Morton’s Neuroma

Robert Filice, M.D.

Recently I treated a 43 year old woman for the seventh time, initiating treatment in the right foot. She had presented with bilateral foot (left worse than right) and right arm symptoms with a prior diagnosis of Morton’s Neuroma. She worked at a computer and also had aching and weakness in her arm. She has now had 6 prolotherapy treatments to the left foot with 80% improvement in symptoms.

Morton’s Neuroma can be due to entrapment of the nerve in the foot, and can cause pain, numbness, or burning in the foot. The neuroma was between the third and fourth metatarsal bones, and she had a smaller problem in the same location in the right foot. In her case, it started 10 years ago on the left, and initially the symptoms were only present when she wore a particular pair of shoes.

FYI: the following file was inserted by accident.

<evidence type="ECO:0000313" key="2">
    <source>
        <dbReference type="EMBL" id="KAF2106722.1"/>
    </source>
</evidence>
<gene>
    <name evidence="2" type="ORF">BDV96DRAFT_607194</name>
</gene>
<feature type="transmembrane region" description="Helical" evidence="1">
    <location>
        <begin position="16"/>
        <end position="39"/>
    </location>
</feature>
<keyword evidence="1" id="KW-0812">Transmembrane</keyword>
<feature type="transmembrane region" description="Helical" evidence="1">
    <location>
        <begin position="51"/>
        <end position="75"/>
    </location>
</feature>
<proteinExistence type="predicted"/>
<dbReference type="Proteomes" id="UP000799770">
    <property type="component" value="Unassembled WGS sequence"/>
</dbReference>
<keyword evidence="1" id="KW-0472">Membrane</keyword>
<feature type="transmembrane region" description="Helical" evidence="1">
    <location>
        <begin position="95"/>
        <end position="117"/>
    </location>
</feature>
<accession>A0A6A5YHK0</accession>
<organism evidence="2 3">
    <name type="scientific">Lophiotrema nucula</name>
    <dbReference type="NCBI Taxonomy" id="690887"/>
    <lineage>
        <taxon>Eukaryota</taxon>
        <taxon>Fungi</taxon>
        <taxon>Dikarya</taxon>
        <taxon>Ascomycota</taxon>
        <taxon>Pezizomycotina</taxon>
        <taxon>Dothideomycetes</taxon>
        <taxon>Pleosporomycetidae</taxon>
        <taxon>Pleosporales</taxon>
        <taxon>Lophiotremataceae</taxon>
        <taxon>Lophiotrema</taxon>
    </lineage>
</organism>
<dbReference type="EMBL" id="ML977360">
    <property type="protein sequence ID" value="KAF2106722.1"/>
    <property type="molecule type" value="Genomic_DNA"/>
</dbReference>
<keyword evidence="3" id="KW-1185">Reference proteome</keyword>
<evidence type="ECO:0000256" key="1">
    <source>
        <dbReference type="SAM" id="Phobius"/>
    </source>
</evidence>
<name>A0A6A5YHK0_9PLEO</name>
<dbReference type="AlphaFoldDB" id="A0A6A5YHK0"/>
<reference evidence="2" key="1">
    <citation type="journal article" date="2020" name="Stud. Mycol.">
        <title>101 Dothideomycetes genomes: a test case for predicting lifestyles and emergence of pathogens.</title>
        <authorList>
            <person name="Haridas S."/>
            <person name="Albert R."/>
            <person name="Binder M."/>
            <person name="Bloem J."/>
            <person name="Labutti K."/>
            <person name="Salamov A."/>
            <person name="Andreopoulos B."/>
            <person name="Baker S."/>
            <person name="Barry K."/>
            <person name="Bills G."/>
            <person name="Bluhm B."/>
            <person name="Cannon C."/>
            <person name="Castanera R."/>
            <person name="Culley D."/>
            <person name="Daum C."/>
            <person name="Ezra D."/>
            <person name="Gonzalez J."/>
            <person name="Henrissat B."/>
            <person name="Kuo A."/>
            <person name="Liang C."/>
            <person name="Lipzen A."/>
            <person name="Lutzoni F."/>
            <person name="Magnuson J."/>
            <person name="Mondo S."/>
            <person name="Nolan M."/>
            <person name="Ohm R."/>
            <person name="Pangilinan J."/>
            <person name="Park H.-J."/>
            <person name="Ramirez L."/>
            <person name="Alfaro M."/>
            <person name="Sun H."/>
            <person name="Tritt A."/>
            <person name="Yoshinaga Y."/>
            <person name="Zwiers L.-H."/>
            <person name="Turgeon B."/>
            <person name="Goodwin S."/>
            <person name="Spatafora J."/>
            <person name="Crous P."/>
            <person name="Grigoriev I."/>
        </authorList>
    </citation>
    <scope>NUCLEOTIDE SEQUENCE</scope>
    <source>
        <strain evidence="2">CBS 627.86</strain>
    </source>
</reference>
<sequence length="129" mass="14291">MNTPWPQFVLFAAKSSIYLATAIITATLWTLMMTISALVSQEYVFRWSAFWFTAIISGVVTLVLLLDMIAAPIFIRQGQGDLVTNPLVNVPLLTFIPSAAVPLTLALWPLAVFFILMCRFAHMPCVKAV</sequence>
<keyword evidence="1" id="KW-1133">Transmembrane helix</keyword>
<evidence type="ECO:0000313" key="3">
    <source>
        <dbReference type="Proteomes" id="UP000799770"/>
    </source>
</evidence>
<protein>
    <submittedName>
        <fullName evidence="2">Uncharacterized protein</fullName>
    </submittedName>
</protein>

Prior unsuccessful treatments included acupuncture, orthotics, massage, physical therapy, and surgery. Our feeling is that neuroma symptoms often actually originate from dysfunctional ligaments in the area of the neuroma, rather than arising from the nerve itself. This was apparently true in this case because of her outstanding response to Prolotherapy. Although prolo is intended to work on ligaments and tendons, when we are working in an area of nerve involvement or entrapment, we always use added procaine in the prolo solution. This has a beneficial effect on dysfunctional nerve tissue. She also obtained 95% relief of arm weakness and pain after 6 Prolotherapy treatments to the right elbow. Symptoms often attributed to Carpal Tunnel more often arise from the tendons and ligaments in the elbow, especially in those who work at a keyboard all day, like this patient. Her new goal now is to attain similar results for the symptoms in her right foot.